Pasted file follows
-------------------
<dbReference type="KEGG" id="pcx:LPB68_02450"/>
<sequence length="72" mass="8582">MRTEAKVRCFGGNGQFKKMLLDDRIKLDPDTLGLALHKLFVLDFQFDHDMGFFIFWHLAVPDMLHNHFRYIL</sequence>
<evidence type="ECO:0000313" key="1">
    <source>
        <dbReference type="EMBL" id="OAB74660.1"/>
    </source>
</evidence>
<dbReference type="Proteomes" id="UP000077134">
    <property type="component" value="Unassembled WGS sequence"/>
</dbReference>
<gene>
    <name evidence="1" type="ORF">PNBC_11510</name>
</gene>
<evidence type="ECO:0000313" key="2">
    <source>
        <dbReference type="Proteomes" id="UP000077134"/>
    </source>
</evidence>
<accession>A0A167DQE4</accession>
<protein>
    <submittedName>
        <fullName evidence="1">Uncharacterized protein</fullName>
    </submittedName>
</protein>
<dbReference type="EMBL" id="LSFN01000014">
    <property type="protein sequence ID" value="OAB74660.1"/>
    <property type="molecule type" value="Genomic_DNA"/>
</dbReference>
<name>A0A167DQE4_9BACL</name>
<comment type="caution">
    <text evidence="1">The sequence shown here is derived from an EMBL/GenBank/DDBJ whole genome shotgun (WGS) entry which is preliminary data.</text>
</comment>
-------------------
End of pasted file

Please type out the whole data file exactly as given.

<dbReference type="KEGG" id="pcx:LPB68_02450"/>
<sequence length="72" mass="8582">MRTEAKVRCFGGNGQFKKMLLDDRIKLDPDTLGLALHKLFVLDFQFDHDMGFFIFWHLAVPDMLHNHFRYIL</sequence>
<evidence type="ECO:0000313" key="1">
    <source>
        <dbReference type="EMBL" id="OAB74660.1"/>
    </source>
</evidence>
<dbReference type="Proteomes" id="UP000077134">
    <property type="component" value="Unassembled WGS sequence"/>
</dbReference>
<gene>
    <name evidence="1" type="ORF">PNBC_11510</name>
</gene>
<evidence type="ECO:0000313" key="2">
    <source>
        <dbReference type="Proteomes" id="UP000077134"/>
    </source>
</evidence>
<accession>A0A167DQE4</accession>
<protein>
    <submittedName>
        <fullName evidence="1">Uncharacterized protein</fullName>
    </submittedName>
</protein>
<dbReference type="EMBL" id="LSFN01000014">
    <property type="protein sequence ID" value="OAB74660.1"/>
    <property type="molecule type" value="Genomic_DNA"/>
</dbReference>
<name>A0A167DQE4_9BACL</name>
<comment type="caution">
    <text evidence="1">The sequence shown here is derived from an EMBL/GenBank/DDBJ whole genome shotgun (WGS) entry which is preliminary data.</text>
</comment>